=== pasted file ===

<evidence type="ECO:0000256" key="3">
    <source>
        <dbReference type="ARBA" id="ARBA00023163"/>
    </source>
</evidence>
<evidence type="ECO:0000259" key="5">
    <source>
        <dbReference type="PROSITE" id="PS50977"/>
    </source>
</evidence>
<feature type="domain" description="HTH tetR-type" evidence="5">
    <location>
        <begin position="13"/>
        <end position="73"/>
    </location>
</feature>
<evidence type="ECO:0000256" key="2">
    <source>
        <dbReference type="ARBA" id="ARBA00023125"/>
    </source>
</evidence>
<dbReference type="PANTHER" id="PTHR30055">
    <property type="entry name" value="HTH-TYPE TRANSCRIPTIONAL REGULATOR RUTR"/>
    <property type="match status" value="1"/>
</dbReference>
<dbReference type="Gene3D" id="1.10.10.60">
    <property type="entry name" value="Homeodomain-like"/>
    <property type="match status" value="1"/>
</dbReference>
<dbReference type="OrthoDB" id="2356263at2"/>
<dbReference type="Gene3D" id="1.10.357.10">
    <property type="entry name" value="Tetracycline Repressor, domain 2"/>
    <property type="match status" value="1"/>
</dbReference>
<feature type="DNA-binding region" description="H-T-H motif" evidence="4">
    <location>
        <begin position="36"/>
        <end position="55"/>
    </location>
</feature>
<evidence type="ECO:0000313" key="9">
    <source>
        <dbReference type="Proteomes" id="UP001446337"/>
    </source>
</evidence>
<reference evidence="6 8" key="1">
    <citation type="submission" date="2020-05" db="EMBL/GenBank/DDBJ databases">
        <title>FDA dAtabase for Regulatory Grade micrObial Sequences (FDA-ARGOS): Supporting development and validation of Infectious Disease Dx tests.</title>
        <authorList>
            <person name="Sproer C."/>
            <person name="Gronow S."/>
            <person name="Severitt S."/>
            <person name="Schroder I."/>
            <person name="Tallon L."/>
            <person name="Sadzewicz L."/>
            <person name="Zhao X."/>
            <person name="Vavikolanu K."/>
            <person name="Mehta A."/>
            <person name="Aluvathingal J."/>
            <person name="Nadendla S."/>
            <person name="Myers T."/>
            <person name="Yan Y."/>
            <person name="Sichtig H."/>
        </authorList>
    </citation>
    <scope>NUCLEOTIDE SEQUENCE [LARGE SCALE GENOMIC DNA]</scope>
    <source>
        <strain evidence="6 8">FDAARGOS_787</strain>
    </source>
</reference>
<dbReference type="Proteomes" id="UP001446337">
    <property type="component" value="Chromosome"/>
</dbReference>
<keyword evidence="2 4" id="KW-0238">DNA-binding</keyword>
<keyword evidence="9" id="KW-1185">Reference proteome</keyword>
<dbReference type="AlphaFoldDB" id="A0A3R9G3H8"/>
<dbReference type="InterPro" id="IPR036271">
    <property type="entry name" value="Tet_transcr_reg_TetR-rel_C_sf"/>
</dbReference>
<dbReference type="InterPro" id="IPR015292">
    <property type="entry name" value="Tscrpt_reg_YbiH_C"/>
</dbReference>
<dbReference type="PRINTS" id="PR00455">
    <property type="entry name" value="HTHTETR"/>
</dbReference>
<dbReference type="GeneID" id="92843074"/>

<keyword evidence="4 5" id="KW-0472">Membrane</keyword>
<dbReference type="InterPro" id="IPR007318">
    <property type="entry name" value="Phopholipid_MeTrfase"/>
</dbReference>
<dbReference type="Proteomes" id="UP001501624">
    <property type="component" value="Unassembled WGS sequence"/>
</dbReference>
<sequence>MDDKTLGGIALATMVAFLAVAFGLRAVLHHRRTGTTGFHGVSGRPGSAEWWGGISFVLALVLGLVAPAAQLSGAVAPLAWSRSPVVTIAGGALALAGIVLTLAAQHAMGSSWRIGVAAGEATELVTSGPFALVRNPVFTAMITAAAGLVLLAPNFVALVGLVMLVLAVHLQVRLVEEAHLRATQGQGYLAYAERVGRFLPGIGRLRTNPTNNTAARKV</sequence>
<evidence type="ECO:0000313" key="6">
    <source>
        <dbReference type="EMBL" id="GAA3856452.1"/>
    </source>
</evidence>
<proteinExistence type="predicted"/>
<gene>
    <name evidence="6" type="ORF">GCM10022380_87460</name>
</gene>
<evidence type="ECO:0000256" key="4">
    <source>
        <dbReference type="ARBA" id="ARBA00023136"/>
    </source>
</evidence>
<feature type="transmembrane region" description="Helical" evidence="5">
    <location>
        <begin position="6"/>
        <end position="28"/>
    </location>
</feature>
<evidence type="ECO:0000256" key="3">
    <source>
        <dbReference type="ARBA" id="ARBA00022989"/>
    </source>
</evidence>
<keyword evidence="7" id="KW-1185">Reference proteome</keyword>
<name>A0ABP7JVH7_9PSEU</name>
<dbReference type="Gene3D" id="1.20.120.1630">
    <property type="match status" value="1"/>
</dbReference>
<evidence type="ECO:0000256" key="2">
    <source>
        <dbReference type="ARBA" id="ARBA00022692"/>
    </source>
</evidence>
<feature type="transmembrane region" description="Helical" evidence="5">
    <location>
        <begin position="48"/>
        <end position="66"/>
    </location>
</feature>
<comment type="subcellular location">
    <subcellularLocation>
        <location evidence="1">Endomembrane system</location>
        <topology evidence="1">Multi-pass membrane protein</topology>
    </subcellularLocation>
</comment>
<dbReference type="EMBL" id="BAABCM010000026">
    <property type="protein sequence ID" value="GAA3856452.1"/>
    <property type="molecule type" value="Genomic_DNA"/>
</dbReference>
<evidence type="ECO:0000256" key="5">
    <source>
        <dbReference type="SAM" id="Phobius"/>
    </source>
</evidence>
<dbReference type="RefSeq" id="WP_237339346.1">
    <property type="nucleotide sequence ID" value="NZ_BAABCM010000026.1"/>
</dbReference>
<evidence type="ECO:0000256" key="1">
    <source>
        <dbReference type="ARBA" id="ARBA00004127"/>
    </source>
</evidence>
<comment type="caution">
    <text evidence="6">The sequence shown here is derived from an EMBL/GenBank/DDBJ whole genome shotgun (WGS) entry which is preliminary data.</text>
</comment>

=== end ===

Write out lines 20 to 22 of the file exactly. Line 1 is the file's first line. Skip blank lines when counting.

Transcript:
    </source>
</evidence>
<dbReference type="PANTHER" id="PTHR30055">